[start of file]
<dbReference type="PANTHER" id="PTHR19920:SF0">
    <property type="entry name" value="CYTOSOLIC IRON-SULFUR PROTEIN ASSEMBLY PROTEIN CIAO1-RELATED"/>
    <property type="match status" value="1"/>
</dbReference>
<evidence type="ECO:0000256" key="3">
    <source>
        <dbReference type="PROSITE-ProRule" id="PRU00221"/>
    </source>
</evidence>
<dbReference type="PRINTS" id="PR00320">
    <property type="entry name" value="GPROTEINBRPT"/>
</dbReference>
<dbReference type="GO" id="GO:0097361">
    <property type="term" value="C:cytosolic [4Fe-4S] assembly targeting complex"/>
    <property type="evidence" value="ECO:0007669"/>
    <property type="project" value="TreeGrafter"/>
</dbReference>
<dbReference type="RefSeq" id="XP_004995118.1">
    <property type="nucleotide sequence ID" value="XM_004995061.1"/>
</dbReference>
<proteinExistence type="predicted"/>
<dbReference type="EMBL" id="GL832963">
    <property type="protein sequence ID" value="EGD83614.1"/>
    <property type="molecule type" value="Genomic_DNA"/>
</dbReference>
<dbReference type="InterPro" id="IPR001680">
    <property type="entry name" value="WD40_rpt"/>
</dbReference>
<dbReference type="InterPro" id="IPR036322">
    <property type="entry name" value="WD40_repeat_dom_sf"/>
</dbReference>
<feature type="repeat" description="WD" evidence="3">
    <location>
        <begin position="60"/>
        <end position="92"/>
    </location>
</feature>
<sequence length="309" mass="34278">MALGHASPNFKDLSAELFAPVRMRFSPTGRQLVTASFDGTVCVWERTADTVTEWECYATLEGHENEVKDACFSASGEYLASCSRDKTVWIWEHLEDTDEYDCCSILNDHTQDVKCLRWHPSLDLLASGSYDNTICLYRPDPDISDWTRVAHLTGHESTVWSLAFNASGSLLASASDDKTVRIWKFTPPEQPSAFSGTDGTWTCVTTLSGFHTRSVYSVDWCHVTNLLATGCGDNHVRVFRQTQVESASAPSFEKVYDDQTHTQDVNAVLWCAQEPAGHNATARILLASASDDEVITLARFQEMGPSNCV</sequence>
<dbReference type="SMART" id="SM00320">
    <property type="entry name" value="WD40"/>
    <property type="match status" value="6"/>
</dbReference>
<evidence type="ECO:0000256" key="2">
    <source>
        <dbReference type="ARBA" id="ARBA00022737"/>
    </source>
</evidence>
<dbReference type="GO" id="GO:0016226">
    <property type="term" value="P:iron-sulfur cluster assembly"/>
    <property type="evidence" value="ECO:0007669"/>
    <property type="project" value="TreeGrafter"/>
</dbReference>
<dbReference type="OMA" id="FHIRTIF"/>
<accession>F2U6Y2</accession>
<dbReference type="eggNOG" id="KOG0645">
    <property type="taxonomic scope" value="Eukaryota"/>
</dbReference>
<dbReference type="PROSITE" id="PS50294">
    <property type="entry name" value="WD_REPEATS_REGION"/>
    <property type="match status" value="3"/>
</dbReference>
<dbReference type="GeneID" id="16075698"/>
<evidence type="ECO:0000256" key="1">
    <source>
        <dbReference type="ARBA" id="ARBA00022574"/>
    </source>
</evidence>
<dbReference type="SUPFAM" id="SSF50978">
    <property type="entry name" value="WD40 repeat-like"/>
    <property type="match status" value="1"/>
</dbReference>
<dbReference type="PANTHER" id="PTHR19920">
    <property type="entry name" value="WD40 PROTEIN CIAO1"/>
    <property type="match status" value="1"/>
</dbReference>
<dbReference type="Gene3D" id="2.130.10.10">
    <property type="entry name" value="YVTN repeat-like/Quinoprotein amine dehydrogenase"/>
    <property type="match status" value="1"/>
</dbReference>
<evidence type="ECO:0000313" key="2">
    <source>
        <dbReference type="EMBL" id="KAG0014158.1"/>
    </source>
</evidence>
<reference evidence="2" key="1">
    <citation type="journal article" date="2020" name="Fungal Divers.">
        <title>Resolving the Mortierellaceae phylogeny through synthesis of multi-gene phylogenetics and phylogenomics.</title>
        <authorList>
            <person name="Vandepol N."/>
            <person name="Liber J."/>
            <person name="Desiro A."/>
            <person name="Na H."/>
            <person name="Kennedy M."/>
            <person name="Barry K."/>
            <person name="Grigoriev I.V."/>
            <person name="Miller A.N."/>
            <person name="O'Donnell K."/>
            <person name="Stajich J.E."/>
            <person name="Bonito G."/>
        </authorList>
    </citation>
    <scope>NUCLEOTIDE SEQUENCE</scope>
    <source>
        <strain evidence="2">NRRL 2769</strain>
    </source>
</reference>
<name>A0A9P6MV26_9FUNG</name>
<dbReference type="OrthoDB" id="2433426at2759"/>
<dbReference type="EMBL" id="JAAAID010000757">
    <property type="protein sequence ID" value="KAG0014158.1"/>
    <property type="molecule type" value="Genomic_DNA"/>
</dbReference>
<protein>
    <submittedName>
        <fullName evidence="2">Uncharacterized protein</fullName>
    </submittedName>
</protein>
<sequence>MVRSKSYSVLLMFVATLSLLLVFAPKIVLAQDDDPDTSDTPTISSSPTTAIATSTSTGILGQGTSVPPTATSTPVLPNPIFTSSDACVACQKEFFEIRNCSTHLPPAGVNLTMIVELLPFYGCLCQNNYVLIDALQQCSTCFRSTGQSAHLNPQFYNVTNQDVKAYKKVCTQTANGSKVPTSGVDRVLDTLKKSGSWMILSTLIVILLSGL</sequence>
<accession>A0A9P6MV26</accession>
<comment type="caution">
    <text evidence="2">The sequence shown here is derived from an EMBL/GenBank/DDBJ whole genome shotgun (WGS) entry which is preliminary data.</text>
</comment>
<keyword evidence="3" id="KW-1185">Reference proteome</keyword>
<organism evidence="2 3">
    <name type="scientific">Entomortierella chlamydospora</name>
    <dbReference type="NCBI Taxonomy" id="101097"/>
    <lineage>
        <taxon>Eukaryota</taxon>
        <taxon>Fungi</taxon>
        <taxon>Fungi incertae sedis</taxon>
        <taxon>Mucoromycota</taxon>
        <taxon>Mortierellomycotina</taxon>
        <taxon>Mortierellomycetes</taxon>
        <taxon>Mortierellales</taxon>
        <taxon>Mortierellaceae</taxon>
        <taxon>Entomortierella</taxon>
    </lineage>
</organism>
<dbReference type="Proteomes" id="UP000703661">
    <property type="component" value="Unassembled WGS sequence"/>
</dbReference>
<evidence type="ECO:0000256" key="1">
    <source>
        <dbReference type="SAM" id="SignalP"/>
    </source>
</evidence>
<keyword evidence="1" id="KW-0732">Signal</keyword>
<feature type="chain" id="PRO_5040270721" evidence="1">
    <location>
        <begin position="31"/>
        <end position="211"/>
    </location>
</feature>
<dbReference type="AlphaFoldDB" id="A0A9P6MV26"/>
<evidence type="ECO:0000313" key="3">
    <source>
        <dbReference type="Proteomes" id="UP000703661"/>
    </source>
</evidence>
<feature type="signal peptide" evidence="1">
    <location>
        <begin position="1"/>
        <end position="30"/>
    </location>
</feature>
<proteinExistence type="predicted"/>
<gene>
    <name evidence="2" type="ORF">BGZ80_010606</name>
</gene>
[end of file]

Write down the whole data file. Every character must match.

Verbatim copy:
<dbReference type="PANTHER" id="PTHR19920:SF0">
    <property type="entry name" value="CYTOSOLIC IRON-SULFUR PROTEIN ASSEMBLY PROTEIN CIAO1-RELATED"/>
    <property type="match status" value="1"/>
</dbReference>
<evidence type="ECO:0000256" key="3">
    <source>
        <dbReference type="PROSITE-ProRule" id="PRU00221"/>
    </source>
</evidence>
<dbReference type="PRINTS" id="PR00320">
    <property type="entry name" value="GPROTEINBRPT"/>
</dbReference>
<dbReference type="GO" id="GO:0097361">
    <property type="term" value="C:cytosolic [4Fe-4S] assembly targeting complex"/>
    <property type="evidence" value="ECO:0007669"/>
    <property type="project" value="TreeGrafter"/>
</dbReference>
<dbReference type="RefSeq" id="XP_004995118.1">
    <property type="nucleotide sequence ID" value="XM_004995061.1"/>
</dbReference>
<proteinExistence type="predicted"/>
<dbReference type="EMBL" id="GL832963">
    <property type="protein sequence ID" value="EGD83614.1"/>
    <property type="molecule type" value="Genomic_DNA"/>
</dbReference>
<dbReference type="InterPro" id="IPR001680">
    <property type="entry name" value="WD40_rpt"/>
</dbReference>
<dbReference type="InterPro" id="IPR036322">
    <property type="entry name" value="WD40_repeat_dom_sf"/>
</dbReference>
<feature type="repeat" description="WD" evidence="3">
    <location>
        <begin position="60"/>
        <end position="92"/>
    </location>
</feature>
<sequence length="309" mass="34278">MALGHASPNFKDLSAELFAPVRMRFSPTGRQLVTASFDGTVCVWERTADTVTEWECYATLEGHENEVKDACFSASGEYLASCSRDKTVWIWEHLEDTDEYDCCSILNDHTQDVKCLRWHPSLDLLASGSYDNTICLYRPDPDISDWTRVAHLTGHESTVWSLAFNASGSLLASASDDKTVRIWKFTPPEQPSAFSGTDGTWTCVTTLSGFHTRSVYSVDWCHVTNLLATGCGDNHVRVFRQTQVESASAPSFEKVYDDQTHTQDVNAVLWCAQEPAGHNATARILLASASDDEVITLARFQEMGPSNCV</sequence>
<dbReference type="SMART" id="SM00320">
    <property type="entry name" value="WD40"/>
    <property type="match status" value="6"/>
</dbReference>
<evidence type="ECO:0000256" key="2">
    <source>
        <dbReference type="ARBA" id="ARBA00022737"/>
    </source>
</evidence>
<dbReference type="GO" id="GO:0016226">
    <property type="term" value="P:iron-sulfur cluster assembly"/>
    <property type="evidence" value="ECO:0007669"/>
    <property type="project" value="TreeGrafter"/>
</dbReference>
<dbReference type="OMA" id="FHIRTIF"/>
<accession>F2U6Y2</accession>
<dbReference type="eggNOG" id="KOG0645">
    <property type="taxonomic scope" value="Eukaryota"/>
</dbReference>
<dbReference type="PROSITE" id="PS50294">
    <property type="entry name" value="WD_REPEATS_REGION"/>
    <property type="match status" value="3"/>
</dbReference>
<dbReference type="GeneID" id="16075698"/>
<evidence type="ECO:0000256" key="1">
    <source>
        <dbReference type="ARBA" id="ARBA00022574"/>
    </source>
</evidence>
<dbReference type="SUPFAM" id="SSF50978">
    <property type="entry name" value="WD40 repeat-like"/>
    <property type="match status" value="1"/>
</dbReference>
<dbReference type="PANTHER" id="PTHR19920">
    <property type="entry name" value="WD40 PROTEIN CIAO1"/>
    <property type="match status" value="1"/>
</dbReference>
<dbReference type="Gene3D" id="2.130.10.10">
    <property type="entry name" value="YVTN repeat-like/Quinoprotein amine dehydrogenase"/>
    <property type="match status" value="1"/>
</dbReference>
<evidence type="ECO:0000313" key="2">
    <source>
        <dbReference type="EMBL" id="KAG0014158.1"/>
    </source>
</evidence>
<reference evidence="2" key="1">
    <citation type="journal article" date="2020" name="Fungal Divers.">
        <title>Resolving the Mortierellaceae phylogeny through synthesis of multi-gene phylogenetics and phylogenomics.</title>
        <authorList>
            <person name="Vandepol N."/>
            <person name="Liber J."/>
            <person name="Desiro A."/>
            <person name="Na H."/>
            <person name="Kennedy M."/>
            <person name="Barry K."/>
            <person name="Grigoriev I.V."/>
            <person name="Miller A.N."/>
            <person name="O'Donnell K."/>
            <person name="Stajich J.E."/>
            <person name="Bonito G."/>
        </authorList>
    </citation>
    <scope>NUCLEOTIDE SEQUENCE</scope>
    <source>
        <strain evidence="2">NRRL 2769</strain>
    </source>
</reference>
<name>A0A9P6MV26_9FUNG</name>
<dbReference type="OrthoDB" id="2433426at2759"/>
<dbReference type="EMBL" id="JAAAID010000757">
    <property type="protein sequence ID" value="KAG0014158.1"/>
    <property type="molecule type" value="Genomic_DNA"/>
</dbReference>
<protein>
    <submittedName>
        <fullName evidence="2">Uncharacterized protein</fullName>
    </submittedName>
</protein>
<sequence>MVRSKSYSVLLMFVATLSLLLVFAPKIVLAQDDDPDTSDTPTISSSPTTAIATSTSTGILGQGTSVPPTATSTPVLPNPIFTSSDACVACQKEFFEIRNCSTHLPPAGVNLTMIVELLPFYGCLCQNNYVLIDALQQCSTCFRSTGQSAHLNPQFYNVTNQDVKAYKKVCTQTANGSKVPTSGVDRVLDTLKKSGSWMILSTLIVILLSGL</sequence>
<accession>A0A9P6MV26</accession>
<comment type="caution">
    <text evidence="2">The sequence shown here is derived from an EMBL/GenBank/DDBJ whole genome shotgun (WGS) entry which is preliminary data.</text>
</comment>
<keyword evidence="3" id="KW-1185">Reference proteome</keyword>
<organism evidence="2 3">
    <name type="scientific">Entomortierella chlamydospora</name>
    <dbReference type="NCBI Taxonomy" id="101097"/>
    <lineage>
        <taxon>Eukaryota</taxon>
        <taxon>Fungi</taxon>
        <taxon>Fungi incertae sedis</taxon>
        <taxon>Mucoromycota</taxon>
        <taxon>Mortierellomycotina</taxon>
        <taxon>Mortierellomycetes</taxon>
        <taxon>Mortierellales</taxon>
        <taxon>Mortierellaceae</taxon>
        <taxon>Entomortierella</taxon>
    </lineage>
</organism>
<dbReference type="Proteomes" id="UP000703661">
    <property type="component" value="Unassembled WGS sequence"/>
</dbReference>
<evidence type="ECO:0000256" key="1">
    <source>
        <dbReference type="SAM" id="SignalP"/>
    </source>
</evidence>
<keyword evidence="1" id="KW-0732">Signal</keyword>
<feature type="chain" id="PRO_5040270721" evidence="1">
    <location>
        <begin position="31"/>
        <end position="211"/>
    </location>
</feature>
<dbReference type="AlphaFoldDB" id="A0A9P6MV26"/>
<evidence type="ECO:0000313" key="3">
    <source>
        <dbReference type="Proteomes" id="UP000703661"/>
    </source>
</evidence>
<feature type="signal peptide" evidence="1">
    <location>
        <begin position="1"/>
        <end position="30"/>
    </location>
</feature>
<proteinExistence type="predicted"/>
<gene>
    <name evidence="2" type="ORF">BGZ80_010606</name>
</gene>